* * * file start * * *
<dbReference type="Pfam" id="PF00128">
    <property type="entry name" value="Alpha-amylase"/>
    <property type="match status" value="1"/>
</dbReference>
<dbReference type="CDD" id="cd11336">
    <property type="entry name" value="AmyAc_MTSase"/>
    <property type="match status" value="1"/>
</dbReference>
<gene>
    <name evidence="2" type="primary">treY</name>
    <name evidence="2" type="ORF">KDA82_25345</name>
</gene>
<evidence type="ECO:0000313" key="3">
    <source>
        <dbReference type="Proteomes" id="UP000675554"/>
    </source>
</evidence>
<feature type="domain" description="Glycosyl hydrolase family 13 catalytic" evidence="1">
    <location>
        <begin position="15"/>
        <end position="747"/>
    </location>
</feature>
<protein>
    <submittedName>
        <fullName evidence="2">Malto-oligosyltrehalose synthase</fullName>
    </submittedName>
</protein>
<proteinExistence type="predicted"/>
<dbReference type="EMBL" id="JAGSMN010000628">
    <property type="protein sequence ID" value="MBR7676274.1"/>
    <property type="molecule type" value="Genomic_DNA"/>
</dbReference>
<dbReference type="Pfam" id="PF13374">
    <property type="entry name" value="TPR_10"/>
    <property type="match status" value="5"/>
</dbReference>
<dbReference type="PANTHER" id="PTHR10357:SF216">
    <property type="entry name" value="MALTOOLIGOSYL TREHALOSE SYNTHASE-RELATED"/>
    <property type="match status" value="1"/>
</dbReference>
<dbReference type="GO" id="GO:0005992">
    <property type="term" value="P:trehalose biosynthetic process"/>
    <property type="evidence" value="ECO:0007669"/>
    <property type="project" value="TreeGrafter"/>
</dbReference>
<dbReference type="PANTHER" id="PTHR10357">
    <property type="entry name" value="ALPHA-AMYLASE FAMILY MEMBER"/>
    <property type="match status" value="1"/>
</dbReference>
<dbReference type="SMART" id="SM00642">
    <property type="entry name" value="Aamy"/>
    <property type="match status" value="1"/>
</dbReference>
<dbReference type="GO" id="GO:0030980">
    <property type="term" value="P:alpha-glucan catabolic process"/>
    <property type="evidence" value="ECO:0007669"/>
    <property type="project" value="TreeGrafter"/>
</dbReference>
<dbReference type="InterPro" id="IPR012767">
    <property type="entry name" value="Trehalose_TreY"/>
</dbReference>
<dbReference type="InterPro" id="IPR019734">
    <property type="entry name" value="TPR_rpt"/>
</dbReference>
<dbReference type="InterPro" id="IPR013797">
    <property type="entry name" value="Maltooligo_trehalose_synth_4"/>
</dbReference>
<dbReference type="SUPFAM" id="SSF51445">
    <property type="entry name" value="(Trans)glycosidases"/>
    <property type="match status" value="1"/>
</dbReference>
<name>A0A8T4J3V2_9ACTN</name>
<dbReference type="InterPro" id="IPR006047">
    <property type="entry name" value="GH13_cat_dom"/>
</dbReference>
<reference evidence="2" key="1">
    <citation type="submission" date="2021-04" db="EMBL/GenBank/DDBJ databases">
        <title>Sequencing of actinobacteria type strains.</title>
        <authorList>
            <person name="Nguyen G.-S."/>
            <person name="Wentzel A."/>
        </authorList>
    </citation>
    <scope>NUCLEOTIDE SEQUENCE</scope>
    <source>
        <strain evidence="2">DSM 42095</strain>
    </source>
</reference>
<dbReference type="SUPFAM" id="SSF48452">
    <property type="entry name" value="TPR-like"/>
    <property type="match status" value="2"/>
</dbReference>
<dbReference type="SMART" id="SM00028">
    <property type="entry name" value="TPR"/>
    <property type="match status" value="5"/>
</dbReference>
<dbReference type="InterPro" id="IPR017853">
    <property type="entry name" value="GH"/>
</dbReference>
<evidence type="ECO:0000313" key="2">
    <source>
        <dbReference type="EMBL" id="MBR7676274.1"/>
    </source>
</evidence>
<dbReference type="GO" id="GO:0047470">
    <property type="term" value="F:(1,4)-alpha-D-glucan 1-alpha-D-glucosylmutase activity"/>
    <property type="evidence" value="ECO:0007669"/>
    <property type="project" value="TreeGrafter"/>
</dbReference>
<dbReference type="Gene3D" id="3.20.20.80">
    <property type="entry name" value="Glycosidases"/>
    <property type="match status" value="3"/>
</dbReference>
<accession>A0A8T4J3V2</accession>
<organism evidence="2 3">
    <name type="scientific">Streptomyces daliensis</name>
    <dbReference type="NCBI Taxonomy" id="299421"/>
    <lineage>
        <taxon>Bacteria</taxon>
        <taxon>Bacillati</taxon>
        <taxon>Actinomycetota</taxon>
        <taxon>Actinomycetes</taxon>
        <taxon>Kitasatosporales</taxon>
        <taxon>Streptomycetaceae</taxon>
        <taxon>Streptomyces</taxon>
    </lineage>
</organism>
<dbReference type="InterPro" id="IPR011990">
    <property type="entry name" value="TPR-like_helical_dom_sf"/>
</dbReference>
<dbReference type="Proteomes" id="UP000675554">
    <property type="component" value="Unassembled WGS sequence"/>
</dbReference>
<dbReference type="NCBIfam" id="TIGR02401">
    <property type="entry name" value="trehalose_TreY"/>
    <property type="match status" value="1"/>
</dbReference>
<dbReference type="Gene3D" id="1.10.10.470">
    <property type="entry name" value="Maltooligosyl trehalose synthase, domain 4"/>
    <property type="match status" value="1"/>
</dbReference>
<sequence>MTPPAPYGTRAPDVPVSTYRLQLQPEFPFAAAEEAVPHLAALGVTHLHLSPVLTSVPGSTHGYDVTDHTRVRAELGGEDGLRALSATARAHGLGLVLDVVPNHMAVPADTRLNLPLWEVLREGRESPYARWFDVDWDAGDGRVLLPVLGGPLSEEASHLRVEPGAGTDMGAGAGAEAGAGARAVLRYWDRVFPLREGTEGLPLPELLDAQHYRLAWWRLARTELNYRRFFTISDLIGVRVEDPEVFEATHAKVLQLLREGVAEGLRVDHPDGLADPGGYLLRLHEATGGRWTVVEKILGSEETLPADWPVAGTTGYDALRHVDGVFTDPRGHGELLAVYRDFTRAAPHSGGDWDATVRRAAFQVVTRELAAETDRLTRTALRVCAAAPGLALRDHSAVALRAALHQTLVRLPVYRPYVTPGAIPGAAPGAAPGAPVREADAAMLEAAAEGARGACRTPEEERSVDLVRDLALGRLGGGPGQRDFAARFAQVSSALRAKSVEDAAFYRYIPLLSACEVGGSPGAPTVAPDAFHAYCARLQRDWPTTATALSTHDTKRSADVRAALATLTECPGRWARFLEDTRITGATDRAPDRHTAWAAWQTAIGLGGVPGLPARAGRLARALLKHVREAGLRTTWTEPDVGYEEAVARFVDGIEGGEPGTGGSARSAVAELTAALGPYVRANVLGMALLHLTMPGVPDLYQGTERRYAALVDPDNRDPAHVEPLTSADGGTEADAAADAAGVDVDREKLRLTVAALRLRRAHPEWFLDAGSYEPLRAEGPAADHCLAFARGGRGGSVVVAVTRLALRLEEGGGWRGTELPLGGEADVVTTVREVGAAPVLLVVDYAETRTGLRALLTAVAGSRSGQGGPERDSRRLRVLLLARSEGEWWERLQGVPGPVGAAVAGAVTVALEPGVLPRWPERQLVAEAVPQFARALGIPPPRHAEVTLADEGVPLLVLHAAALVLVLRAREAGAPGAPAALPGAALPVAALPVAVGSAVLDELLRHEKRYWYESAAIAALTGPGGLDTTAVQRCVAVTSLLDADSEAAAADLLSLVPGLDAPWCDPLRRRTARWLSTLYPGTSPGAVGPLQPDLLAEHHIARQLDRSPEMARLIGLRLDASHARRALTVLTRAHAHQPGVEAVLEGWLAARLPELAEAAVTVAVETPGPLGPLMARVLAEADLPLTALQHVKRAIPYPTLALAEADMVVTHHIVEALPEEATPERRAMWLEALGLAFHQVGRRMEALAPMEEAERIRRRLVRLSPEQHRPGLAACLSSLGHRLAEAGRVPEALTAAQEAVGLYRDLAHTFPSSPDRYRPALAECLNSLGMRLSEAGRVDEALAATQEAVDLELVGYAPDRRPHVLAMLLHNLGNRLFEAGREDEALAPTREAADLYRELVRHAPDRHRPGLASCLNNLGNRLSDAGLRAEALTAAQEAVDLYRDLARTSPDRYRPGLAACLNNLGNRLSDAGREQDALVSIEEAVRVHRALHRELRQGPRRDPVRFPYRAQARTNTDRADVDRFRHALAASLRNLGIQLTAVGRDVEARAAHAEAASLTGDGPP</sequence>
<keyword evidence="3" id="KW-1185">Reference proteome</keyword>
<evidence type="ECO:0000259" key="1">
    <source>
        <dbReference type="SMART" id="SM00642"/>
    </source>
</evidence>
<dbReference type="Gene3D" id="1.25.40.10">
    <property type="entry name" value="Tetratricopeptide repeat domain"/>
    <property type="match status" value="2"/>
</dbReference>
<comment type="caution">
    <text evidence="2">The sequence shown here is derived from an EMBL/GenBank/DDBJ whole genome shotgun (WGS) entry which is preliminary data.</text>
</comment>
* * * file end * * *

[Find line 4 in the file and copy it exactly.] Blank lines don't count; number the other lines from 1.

</dbReference>